Sunday, July 27, 2014

Beer and Pickle Pairing

Time to catch up some things.... events coming fast and often here in Greenville. Last night was JL Fulks' birthday bash at Mac Arnold & Plate Full O' Blues on Pendleton with Mac himself joining in for a couple tunes, including "Got My Mojo Working," one of faves.
But before that we were at The Community Tap for beer and pickle pairings. Some were a bit strange but mostly all were very interesting and a palate-stretcher. I thought the beets and Scotch Ale seemed to work best. And the Southern Sweeties were a big hit, sold out all the available jars! Here's some info:

Tuesday, July 22, 2014

Hot Diggity! - Found a new IPA

New brewery and beer for me helps ignore the sunless days:
Hot Dang Diggity IPA from Jekyll Brewing in Alphretta, GA. The name alone was enough to get me interested, but coupled with the fact that it's an IPA, I had no choice but to try it. Glad I did. Great hop aroma, dense head with plenty of lacing, medium body with malty sweetness that merges full speed with the full dry hoppyness you'd expect from the 74 IBU's. With a 6.8% abv it's a clean finishing and refreshing brew. I like it. And I recommend it.

Friday, July 18, 2014

New Glarus Visit Coming Up

 Visiting New Glarus will be on the agenda when we head for Wisconsin at the end of the month. The pic below does not show the new construction for their expansion program. I'll find out it that means their beer will now be able to leave the state.
The only time I get their beer here in SC is when a relative visits, like Kay's brother Eric, in a truck pulling a trailer. Not full of beer, but with room for a twelve pack.

New beer on the market there:

New Oud Bruin  

More to come...

Tuesday, July 15, 2014

Georgia Beer On My Mind

Just returned from a weekend trip to Canton (near Cartersville) GA, for a family event. Our hosts were my niece Stacie and her husband, John who works at the Anheiser-Busch brewery.  He is also Scottish and a big futbol fanatic, very knowledgeable about the international teams, thus a perfect companion for the World Cup final.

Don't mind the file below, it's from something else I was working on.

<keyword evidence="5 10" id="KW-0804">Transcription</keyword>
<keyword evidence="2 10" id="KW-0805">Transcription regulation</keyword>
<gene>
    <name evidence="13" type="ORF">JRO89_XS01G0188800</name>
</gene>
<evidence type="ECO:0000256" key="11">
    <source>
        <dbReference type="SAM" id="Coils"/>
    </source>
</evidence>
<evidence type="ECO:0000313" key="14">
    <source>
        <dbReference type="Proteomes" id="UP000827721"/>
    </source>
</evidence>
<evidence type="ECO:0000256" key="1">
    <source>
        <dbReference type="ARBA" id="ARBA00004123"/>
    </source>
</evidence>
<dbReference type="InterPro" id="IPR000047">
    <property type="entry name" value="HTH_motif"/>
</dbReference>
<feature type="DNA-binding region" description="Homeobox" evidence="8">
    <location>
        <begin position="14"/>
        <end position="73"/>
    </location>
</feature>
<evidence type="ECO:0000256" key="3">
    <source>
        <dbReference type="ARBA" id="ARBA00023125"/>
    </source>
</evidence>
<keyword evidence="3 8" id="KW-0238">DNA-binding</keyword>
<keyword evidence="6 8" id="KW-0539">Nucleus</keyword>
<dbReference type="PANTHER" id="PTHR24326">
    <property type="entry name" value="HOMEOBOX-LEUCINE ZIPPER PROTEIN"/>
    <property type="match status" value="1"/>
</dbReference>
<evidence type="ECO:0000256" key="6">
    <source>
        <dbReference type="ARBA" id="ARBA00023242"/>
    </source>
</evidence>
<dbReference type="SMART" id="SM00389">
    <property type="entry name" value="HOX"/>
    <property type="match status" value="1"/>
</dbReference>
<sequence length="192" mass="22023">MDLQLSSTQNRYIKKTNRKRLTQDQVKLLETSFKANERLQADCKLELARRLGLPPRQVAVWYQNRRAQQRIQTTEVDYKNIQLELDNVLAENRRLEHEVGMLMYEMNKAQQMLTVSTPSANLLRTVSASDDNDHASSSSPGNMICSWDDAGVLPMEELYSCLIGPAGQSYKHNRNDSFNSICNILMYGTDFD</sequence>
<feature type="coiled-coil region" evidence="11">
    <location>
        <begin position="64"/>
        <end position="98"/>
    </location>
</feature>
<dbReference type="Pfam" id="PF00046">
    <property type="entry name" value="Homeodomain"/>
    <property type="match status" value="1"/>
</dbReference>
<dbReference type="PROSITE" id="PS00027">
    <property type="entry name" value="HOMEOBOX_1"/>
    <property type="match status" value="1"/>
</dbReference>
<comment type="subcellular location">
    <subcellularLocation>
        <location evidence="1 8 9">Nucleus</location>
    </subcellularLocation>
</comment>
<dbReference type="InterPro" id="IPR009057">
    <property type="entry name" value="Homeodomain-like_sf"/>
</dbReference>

He also introduced me to a Cartersville business, Muskedines, a growler station as well as a supplier for all brewing needs, plus wine making/tasting stuff. Kenny McCoury is the owner and a great resource for brewing info.

Bit of construction and remodeling going on but we were greeted by the lovely view of these 12 taps:

Wonderfulness ensued as I was introduced to a new brewery, Six Point Brewery from Brooklyn, NY.
On tap was their Imperial IPA, Hi-Res. At 11.1% abv, one needs to tread carefully; definitely do not pound this on down. That said, it was very drinkable, the alcohol hidden nicely behind the well balanced hop/malt recipe.

Hi-Res sampler, a small amount but big impact. Quite a beer.
Come Sunday, for the World Cup final, I had brought a growler of Palmetto Amber to help sustain the excitement. Considered their signature ale, it's a light to medium bodied ale with Columbus, Chinook and Zythos hops, and at only 5.7% abv, a good choice to accompany an hour and a half futbol game.

After the German victory, John celebrated with, surprisingly, a non-Teutonic beer, choosing instead a Sierra Nevada Torpedo. John was elated because he had chosen Germany to win from the very beginning.
Monday found us heading back home, with a detour thru Athens, since neither Kay nor I had ever visited. After some Google searching, she chose Trappeze as the gastro pub to visit and glad we are that we found it.

Good food, at the bar, and some 31 beers on tap (2 were down, 33 is the usual) made the day for us.

I chose the Ballast Point Fathom IPL, 7.0% abv, Kay had the Off Color Tooth and Claw Czech pils, 4.8%. abv. We also had a half pour of Yes Face ESB, since it is brewed by a good friend's brother. Good choice to accompany our sandwiches.

The apres-lunch devastation.
A quick walk around the block and it was time to head for home. My kind of day: good food, new beers in a new city. The craft beer life!!


Monday, July 7, 2014

Lazy Magnolia's IPA For Lunch


Perfect accompaniment to our late lunch (or early dinner) with it's low abv (6%) and citrusey flavors. Light straw color a bit unusual for an IPA but it had plenty of body and hop presence in the finish. I'm looking forward to trying more of their brews.

Friday, July 4, 2014

Anderson Valley Brewing Night at The Growler Station

Fun and educational night at the Greenville Growler Station. Anderson Valley Brewing Company, from Boonville, CA, had a tasting of some of their most popular brews, and a very rare one.

Hop Ottin' IPA
Heelch O' Hops Double IPA
Wild Turkey Bourbon Barrel Stout
Grand Cru, a Belgian-style Sour Ale

told us about the recipes, attributes
and AVBC history.

AVBC has an exclusive relationship with the Wild Turkey distillery in Kentucky to get their used bourbon barrels. It makes that Stout a flavor bomb that hides the 6.9% abv quite nicely and lingers on the finish. Only beer that we moved on to a pint with.